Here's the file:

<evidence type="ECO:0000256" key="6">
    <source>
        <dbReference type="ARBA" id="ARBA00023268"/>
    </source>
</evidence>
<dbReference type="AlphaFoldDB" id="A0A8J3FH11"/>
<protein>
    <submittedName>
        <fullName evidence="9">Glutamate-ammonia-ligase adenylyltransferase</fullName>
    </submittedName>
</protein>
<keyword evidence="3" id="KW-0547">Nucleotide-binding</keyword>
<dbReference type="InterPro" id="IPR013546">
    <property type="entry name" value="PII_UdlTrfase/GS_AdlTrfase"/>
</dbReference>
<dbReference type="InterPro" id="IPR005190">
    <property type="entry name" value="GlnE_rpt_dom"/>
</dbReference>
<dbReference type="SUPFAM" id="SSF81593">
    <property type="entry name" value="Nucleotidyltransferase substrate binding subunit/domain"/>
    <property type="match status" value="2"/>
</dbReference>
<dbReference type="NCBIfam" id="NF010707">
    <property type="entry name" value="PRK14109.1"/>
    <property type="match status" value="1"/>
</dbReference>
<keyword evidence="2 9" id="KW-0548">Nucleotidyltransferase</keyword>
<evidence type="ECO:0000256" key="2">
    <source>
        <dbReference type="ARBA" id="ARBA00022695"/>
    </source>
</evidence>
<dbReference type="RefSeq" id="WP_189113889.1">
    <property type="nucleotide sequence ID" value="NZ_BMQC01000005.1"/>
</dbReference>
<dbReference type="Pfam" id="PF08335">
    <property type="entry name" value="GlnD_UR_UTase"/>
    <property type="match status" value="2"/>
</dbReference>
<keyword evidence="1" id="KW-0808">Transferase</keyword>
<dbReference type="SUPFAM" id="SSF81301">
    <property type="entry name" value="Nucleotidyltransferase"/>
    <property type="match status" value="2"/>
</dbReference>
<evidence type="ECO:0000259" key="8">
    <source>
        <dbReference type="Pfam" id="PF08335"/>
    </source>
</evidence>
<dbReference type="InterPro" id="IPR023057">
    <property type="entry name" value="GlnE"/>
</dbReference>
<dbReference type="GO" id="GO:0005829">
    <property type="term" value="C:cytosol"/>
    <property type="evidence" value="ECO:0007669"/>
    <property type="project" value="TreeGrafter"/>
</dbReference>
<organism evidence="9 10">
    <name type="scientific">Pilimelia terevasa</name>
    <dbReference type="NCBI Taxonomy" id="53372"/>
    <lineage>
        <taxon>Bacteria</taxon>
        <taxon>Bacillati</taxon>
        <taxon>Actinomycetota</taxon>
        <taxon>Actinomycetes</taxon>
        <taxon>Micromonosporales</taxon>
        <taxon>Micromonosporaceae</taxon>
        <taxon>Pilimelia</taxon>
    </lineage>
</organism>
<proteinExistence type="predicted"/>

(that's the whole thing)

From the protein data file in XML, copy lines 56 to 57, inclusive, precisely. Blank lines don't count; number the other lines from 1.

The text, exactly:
    <property type="project" value="TreeGrafter"/>
</dbReference>